After breakfast, we walked the half mile to St. James Church, in the middle of Medjugorje. This very modern church was built prior to the start of the apparitions in 1981. It is said that the building of the church, way too large for the size of the small town at the time, and it’s dedication to James, the patron saint of pilgrims, are part of the miracles of this place. IMG_4194.JPG

In the courtyard in front of the church is a statue of Mary. You can see construction of a hotel right behind. IMG_4174.JPG

Inside, a mass was in progress in English, with folk guitar accompaniment. The church is very plain, with arched windows and an arch over the altar, but no large crucifix or statuary. There is a Mary chapel off to one side, adorned with many flowers.


Behind the church is an outdoor amphitheater with a Jumbotron and seating for thousands. This was added once pilgrims started coming in large numbers, following the Bosnian War in the early 90s.




There are gardens behind the church with Stations of the Cross and walking paths with mosaics of the life of Jesus. Walking, praying and quiet contemplation are encouraged.


Water seeps from the knee of this statue, erected in 1998, considered to be a miracle of this place. You can see where the color of the metal has changed from all the hands that touch this knee. People leave pictures and written prayer requests at the foot of the statue. Yes, we saw water seeping from the statue.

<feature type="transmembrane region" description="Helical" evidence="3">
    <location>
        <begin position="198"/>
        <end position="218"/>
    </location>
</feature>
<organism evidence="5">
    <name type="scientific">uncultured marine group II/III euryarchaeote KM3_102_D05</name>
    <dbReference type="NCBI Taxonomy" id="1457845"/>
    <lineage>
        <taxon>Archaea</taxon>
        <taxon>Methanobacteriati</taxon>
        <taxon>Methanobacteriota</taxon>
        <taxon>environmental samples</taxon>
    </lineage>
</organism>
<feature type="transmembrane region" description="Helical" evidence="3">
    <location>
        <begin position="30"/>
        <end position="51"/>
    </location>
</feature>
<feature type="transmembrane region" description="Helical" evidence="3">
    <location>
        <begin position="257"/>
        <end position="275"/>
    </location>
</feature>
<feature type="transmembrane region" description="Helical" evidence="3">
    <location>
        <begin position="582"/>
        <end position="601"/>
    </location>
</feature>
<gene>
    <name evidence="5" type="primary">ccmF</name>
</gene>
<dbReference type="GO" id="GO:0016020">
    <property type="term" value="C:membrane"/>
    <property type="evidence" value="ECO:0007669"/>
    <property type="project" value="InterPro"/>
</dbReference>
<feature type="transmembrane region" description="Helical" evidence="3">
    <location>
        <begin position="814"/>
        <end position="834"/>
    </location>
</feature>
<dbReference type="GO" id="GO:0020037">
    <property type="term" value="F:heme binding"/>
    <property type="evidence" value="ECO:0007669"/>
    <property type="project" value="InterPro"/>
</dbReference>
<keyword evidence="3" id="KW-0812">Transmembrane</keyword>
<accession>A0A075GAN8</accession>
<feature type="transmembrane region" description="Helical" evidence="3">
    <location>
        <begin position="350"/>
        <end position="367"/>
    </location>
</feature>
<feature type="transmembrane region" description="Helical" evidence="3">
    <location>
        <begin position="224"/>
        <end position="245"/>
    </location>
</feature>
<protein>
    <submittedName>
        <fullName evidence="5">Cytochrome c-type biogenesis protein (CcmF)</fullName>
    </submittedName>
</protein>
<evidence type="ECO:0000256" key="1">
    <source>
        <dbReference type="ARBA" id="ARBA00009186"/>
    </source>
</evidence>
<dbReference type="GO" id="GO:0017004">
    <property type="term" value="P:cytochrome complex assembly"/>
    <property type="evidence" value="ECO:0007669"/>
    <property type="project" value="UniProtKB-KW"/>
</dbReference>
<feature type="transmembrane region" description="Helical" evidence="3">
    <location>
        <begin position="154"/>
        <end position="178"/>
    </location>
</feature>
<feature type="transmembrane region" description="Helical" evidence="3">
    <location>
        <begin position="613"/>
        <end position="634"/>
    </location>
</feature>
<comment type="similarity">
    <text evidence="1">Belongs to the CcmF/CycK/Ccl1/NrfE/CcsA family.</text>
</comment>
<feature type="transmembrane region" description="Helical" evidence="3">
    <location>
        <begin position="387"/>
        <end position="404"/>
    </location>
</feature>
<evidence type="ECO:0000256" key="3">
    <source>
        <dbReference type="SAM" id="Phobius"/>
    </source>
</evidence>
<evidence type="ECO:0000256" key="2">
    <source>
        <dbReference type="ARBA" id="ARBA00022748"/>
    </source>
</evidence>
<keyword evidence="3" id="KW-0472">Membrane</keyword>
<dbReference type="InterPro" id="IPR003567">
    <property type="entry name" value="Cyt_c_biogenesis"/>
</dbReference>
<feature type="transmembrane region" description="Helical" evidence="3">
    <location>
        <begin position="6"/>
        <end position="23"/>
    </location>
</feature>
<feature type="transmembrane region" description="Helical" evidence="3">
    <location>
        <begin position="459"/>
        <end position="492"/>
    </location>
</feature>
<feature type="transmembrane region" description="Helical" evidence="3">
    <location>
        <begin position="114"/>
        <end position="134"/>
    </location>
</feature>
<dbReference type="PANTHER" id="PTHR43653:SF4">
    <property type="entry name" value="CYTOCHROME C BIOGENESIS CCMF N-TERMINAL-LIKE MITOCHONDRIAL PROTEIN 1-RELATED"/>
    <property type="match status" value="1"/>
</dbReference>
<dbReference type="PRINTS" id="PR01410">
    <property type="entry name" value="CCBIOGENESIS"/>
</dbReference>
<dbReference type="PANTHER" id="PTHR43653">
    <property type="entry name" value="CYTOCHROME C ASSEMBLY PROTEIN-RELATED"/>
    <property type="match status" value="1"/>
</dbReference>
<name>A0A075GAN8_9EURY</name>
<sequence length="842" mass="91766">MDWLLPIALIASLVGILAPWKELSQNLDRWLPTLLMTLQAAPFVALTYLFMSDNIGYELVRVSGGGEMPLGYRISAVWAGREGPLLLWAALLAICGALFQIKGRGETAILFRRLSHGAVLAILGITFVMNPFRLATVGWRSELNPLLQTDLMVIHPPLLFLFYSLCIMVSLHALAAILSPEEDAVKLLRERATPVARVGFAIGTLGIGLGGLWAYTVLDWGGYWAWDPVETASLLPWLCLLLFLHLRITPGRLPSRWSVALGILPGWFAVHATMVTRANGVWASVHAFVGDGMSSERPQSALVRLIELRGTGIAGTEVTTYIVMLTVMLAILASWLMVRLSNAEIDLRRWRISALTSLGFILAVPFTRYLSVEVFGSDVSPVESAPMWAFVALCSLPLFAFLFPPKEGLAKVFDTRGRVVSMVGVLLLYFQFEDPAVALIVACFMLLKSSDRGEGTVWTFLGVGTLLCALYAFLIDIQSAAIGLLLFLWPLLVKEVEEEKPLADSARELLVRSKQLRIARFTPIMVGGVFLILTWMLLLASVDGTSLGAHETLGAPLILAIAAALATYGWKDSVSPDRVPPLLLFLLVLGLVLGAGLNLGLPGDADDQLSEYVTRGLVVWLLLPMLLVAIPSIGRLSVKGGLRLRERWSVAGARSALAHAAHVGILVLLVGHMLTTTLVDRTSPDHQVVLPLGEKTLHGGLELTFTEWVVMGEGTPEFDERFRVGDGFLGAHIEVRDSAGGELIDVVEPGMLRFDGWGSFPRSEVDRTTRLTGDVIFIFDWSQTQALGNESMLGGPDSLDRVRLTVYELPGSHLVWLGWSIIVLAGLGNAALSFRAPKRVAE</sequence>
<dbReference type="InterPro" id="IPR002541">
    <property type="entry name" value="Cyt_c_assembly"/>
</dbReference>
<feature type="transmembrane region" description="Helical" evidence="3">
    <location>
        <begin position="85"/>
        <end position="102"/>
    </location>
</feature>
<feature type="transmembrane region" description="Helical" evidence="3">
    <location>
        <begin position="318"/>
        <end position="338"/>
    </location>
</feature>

On Friday afternoons, the faithful climb Cross Mountain, where they observe the Stations of the Cross. The large, concrete cross was erected in the 1930s, and is not connected to the apparitions, but the erection of the cross in this town is said to be part of the miracle of this place.

Unlike Lourdes, which caters to the wheelchair-bound, Medjugorje pilgrims must be fit. It is a two mile walk to the base of the mountain, and a steep, rocky climb to the top, which is more than my hip will allow me to do today, so Jim goes up alone. Some of the faithful go up barefoot, and many kneel on the jagged rocks at every station.



Here are Jim’s pix from the top of the mountain.



O Porriño to Cesantes to Pontevedra

10/6 – well, we’re not in Portugal anymore… How do we know? Rain, rain, and more rain. The rain in Spain falls mainly in Galicia, and our forecast is for rain every day until we reach Santiago. That said, it’s (usually) a nice, soft rain, and still warm (in the 60s). Our clothes and boots are starting to smell like wet dog again.

The other thing that happened when we crossed the border was a time zone change of one hour. Now, instead of the sun not coming up until 7:30, it doesn’t come up until 8:30! We early morning hikers will have to get used to walking in the dark…